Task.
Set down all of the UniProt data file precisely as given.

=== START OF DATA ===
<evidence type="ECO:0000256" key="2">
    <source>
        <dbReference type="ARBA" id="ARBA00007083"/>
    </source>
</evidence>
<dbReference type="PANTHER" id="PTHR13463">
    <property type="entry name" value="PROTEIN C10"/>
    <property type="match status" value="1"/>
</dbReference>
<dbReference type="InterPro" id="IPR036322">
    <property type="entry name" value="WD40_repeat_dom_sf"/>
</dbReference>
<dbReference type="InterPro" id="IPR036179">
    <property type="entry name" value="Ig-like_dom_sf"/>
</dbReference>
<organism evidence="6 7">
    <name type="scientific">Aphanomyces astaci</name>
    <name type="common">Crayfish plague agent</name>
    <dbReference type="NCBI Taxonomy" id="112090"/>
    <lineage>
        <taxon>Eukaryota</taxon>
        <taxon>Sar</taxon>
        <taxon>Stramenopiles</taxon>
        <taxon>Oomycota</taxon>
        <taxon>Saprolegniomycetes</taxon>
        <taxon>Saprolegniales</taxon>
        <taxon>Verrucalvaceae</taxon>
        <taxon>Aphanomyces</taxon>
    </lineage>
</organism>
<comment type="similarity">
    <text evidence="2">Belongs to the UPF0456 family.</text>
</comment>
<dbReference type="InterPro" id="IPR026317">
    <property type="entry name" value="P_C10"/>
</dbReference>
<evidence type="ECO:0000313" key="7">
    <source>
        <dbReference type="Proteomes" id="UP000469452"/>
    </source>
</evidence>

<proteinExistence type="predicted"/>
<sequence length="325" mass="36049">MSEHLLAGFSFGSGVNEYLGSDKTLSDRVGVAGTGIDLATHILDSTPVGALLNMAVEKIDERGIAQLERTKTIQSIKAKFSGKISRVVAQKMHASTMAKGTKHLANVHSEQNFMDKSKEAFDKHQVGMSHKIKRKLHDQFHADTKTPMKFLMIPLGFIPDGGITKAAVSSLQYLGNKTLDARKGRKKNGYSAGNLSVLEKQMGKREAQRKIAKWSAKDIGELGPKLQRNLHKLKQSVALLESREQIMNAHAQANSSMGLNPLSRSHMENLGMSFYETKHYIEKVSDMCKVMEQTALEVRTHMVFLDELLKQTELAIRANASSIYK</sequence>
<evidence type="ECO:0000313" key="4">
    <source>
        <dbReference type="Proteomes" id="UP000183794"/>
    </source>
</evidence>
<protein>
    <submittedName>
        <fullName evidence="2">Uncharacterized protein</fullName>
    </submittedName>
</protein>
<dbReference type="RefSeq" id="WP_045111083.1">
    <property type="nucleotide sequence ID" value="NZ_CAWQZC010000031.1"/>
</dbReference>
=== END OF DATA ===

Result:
<evidence type="ECO:0000256" key="2">
    <source>
        <dbReference type="ARBA" id="ARBA00007083"/>
    </source>
</evidence>
<dbReference type="PANTHER" id="PTHR13463">
    <property type="entry name" value="PROTEIN C10"/>
    <property type="match status" value="1"/>
</dbReference>
<dbReference type="InterPro" id="IPR036322">
    <property type="entry name" value="WD40_repeat_dom_sf"/>
</dbReference>
<dbReference type="InterPro" id="IPR036179">
    <property type="entry name" value="Ig-like_dom_sf"/>
</dbReference>
<organism evidence="6 7">
    <name type="scientific">Aphanomyces astaci</name>
    <name type="common">Crayfish plague agent</name>
    <dbReference type="NCBI Taxonomy" id="112090"/>
    <lineage>
        <taxon>Eukaryota</taxon>
        <taxon>Sar</taxon>
        <taxon>Stramenopiles</taxon>
        <taxon>Oomycota</taxon>
        <taxon>Saprolegniomycetes</taxon>
        <taxon>Saprolegniales</taxon>
        <taxon>Verrucalvaceae</taxon>
        <taxon>Aphanomyces</taxon>
    </lineage>
</organism>
<comment type="similarity">
    <text evidence="2">Belongs to the UPF0456 family.</text>
</comment>
<dbReference type="InterPro" id="IPR026317">
    <property type="entry name" value="P_C10"/>
</dbReference>
<evidence type="ECO:0000313" key="7">
    <source>
        <dbReference type="Proteomes" id="UP000469452"/>
    </source>
</evidence>

<proteinExistence type="predicted"/>
<sequence length="325" mass="36049">MSEHLLAGFSFGSGVNEYLGSDKTLSDRVGVAGTGIDLATHILDSTPVGALLNMAVEKIDERGIAQLERTKTIQSIKAKFSGKISRVVAQKMHASTMAKGTKHLANVHSEQNFMDKSKEAFDKHQVGMSHKIKRKLHDQFHADTKTPMKFLMIPLGFIPDGGITKAAVSSLQYLGNKTLDARKGRKKNGYSAGNLSVLEKQMGKREAQRKIAKWSAKDIGELGPKLQRNLHKLKQSVALLESREQIMNAHAQANSSMGLNPLSRSHMENLGMSFYETKHYIEKVSDMCKVMEQTALEVRTHMVFLDELLKQTELAIRANASSIYK</sequence>
<evidence type="ECO:0000313" key="4">
    <source>
        <dbReference type="Proteomes" id="UP000183794"/>
    </source>
</evidence>
<protein>
    <submittedName>
        <fullName evidence="2">Uncharacterized protein</fullName>
    </submittedName>
</protein>
<dbReference type="RefSeq" id="WP_045111083.1">
    <property type="nucleotide sequence ID" value="NZ_CAWQZC010000031.1"/>
</dbReference>